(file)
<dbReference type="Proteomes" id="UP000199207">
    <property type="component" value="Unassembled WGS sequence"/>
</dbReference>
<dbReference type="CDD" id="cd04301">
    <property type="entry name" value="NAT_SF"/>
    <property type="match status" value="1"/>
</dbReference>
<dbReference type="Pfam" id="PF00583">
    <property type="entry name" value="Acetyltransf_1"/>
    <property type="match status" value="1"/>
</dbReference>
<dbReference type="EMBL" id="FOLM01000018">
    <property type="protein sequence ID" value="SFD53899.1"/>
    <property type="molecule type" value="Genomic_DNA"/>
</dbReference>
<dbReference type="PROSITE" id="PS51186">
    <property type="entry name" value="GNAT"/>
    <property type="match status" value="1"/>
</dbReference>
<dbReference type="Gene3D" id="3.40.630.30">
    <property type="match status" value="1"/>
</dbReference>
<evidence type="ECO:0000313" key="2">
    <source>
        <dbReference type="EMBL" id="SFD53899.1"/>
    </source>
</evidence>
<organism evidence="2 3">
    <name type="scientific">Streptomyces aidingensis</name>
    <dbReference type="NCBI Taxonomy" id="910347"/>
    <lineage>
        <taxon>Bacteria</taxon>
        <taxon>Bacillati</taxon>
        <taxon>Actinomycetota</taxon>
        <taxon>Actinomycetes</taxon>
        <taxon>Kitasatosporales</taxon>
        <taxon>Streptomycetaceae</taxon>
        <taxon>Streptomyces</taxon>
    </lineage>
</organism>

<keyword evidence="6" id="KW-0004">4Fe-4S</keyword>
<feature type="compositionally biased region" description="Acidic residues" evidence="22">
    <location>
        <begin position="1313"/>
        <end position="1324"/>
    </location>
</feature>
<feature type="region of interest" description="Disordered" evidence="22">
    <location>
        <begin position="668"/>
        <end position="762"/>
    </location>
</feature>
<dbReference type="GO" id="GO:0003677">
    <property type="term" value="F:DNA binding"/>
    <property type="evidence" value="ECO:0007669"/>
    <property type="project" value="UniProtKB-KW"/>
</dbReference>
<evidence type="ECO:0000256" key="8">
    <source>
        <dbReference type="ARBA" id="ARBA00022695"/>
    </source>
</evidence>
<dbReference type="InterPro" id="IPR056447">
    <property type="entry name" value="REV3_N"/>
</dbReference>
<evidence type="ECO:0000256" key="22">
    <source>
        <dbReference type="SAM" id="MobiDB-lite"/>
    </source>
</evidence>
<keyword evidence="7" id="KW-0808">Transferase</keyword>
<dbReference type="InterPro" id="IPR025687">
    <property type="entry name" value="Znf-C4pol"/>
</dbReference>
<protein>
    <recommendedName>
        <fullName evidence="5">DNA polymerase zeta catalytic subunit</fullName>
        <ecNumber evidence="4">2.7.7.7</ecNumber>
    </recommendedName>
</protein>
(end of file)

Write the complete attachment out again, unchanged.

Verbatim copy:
<dbReference type="Proteomes" id="UP000199207">
    <property type="component" value="Unassembled WGS sequence"/>
</dbReference>
<dbReference type="CDD" id="cd04301">
    <property type="entry name" value="NAT_SF"/>
    <property type="match status" value="1"/>
</dbReference>
<dbReference type="Pfam" id="PF00583">
    <property type="entry name" value="Acetyltransf_1"/>
    <property type="match status" value="1"/>
</dbReference>
<dbReference type="EMBL" id="FOLM01000018">
    <property type="protein sequence ID" value="SFD53899.1"/>
    <property type="molecule type" value="Genomic_DNA"/>
</dbReference>
<dbReference type="PROSITE" id="PS51186">
    <property type="entry name" value="GNAT"/>
    <property type="match status" value="1"/>
</dbReference>
<dbReference type="Gene3D" id="3.40.630.30">
    <property type="match status" value="1"/>
</dbReference>
<evidence type="ECO:0000313" key="2">
    <source>
        <dbReference type="EMBL" id="SFD53899.1"/>
    </source>
</evidence>
<organism evidence="2 3">
    <name type="scientific">Streptomyces aidingensis</name>
    <dbReference type="NCBI Taxonomy" id="910347"/>
    <lineage>
        <taxon>Bacteria</taxon>
        <taxon>Bacillati</taxon>
        <taxon>Actinomycetota</taxon>
        <taxon>Actinomycetes</taxon>
        <taxon>Kitasatosporales</taxon>
        <taxon>Streptomycetaceae</taxon>
        <taxon>Streptomyces</taxon>
    </lineage>
</organism>

<keyword evidence="6" id="KW-0004">4Fe-4S</keyword>
<feature type="compositionally biased region" description="Acidic residues" evidence="22">
    <location>
        <begin position="1313"/>
        <end position="1324"/>
    </location>
</feature>
<feature type="region of interest" description="Disordered" evidence="22">
    <location>
        <begin position="668"/>
        <end position="762"/>
    </location>
</feature>
<dbReference type="GO" id="GO:0003677">
    <property type="term" value="F:DNA binding"/>
    <property type="evidence" value="ECO:0007669"/>
    <property type="project" value="UniProtKB-KW"/>
</dbReference>
<evidence type="ECO:0000256" key="8">
    <source>
        <dbReference type="ARBA" id="ARBA00022695"/>
    </source>
</evidence>
<dbReference type="InterPro" id="IPR056447">
    <property type="entry name" value="REV3_N"/>
</dbReference>
<evidence type="ECO:0000256" key="22">
    <source>
        <dbReference type="SAM" id="MobiDB-lite"/>
    </source>
</evidence>
<keyword evidence="7" id="KW-0808">Transferase</keyword>
<dbReference type="InterPro" id="IPR025687">
    <property type="entry name" value="Znf-C4pol"/>
</dbReference>
<protein>
    <recommendedName>
        <fullName evidence="5">DNA polymerase zeta catalytic subunit</fullName>
        <ecNumber evidence="4">2.7.7.7</ecNumber>
    </recommendedName>
</protein>